Rising grocery costs: the price of onions alone will make you cry

Some grocery items have seen big price increases over the past year. Picture: Greta Hoffman/Pexels

Some grocery items have seen big price increases over the past year. Picture: Greta Hoffman/Pexels

Published Jul 25, 2023


If onions, potatoes, and chicken giblets are regular items in your grocery basket, you may want to relook your meal planning.

From June 2022 to June 2023, the price of onions almost doubled, jumping from R15,63/kg to R27,09/kg.

This is a 73,3% increase that you may not have noticed because each month the price was rising by about 6,5%.

Items that have come down in price include beef offal, sunflower oil, and rice.

Potatoes cost R13,58/kg last year, but now sell for R18,13/kg – 33,5% more, while chicken giblets have seen a price increase of 21,4% over the past 12 months, going from R38,45/kg to R46,69/kg, according to the National Agricultural Marketing Council’s (NAMC) July basic food basket price review.

Other grocery items that saw the highest food price increases include white sugar, cabbage, ceylon/black tea, baked beans, and cheddar cheese.

The food cost review shows these groceries to have increased the most from June last year to June this year:

Prices that decreased, or showed low levels of inflation are:

When comparing June 2023 prices to June 2022, the food group that contributed the most to the observed food inflation was vegetables, which saw a substantial increase of 31.0%. This was followed by:

  • sugary foods – increase of 18,2%
  • dairy and eggs – increase of 13,6%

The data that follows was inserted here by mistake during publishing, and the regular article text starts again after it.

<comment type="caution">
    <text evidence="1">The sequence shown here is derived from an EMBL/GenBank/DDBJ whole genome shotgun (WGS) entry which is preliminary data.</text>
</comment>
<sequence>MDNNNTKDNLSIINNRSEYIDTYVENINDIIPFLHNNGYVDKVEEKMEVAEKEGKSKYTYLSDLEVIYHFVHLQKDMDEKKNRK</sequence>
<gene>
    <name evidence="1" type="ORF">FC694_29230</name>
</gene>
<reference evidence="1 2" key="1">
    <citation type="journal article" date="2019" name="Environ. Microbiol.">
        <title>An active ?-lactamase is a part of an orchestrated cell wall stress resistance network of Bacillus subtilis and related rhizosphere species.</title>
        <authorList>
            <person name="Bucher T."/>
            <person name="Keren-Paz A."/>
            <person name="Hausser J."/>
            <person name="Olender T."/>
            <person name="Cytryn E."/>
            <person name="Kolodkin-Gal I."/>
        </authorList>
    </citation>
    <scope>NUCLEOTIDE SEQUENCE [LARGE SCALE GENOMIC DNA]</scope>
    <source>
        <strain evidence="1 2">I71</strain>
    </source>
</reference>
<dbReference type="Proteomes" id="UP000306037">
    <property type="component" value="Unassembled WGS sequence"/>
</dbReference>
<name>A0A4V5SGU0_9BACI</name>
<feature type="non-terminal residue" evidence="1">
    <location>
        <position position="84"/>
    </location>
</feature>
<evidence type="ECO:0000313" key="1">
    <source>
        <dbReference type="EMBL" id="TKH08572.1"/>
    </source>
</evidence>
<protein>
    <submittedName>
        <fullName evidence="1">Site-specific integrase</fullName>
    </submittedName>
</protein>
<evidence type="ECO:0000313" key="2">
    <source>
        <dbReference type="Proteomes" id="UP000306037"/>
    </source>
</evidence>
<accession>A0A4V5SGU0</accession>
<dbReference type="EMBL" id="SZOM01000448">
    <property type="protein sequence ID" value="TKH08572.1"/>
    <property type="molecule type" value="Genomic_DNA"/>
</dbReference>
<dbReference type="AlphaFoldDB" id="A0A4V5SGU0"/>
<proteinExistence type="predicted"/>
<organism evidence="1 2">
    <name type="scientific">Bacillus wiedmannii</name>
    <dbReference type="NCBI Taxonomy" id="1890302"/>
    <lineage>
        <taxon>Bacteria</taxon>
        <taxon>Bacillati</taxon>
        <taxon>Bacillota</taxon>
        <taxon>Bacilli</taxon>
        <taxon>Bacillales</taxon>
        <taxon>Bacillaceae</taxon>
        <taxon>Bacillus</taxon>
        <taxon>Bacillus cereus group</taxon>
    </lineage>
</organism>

• coffee and tea – increase of 12,7%
  • fruits – increase of 9.1%
  • bean products – increase of 8.8%
  • bread and cereals – increase of 7.8%.

On the other hand, animal protein experienced the smallest increase, with only 0,8%, while fats and oils decreased by 9,7%, NAMC reports.

On a monthly basis, sugary foods recorded the highest price increase of 9,0%, followed by bean products with 1,9%, and dairy and eggs with a marginal increase of 0,2%. The prices of coffee and tea remained unchanged.

However, the report says that there were decreases in the prices of animal protein and vegetables (0,8%), bread & cereals (0,9%), fats and oils (1,9%) and fruits (5,7%).

“In summary, when considering both year-on-year and month-on-month comparisons, the prices of vegetables and sugary foods showed significant increases, while fats and oils exhibited notable decreases.

Picture: NAMC

Urban vs rural food prices

The review also compared the cost of selected food items in urban areas against those in rural areas for June 2023. Maize meal was the food item with the largest price difference of R2,58 between urban and rural areas, followed by peanut butter (R1,53), white sugar (R1,14), a loaf of white bread (R0,91), a loaf of brown bread (R0,55), bananas (R0,49) and Ceylon/black tea (R0,11).

Rural consumers spent more on sunflower oil, full-cream long-life milk and rice than their urban counterparts. On average, the price difference paid between urban and rural consumers for these 11 food items was 42 cents.

Picture: NAMC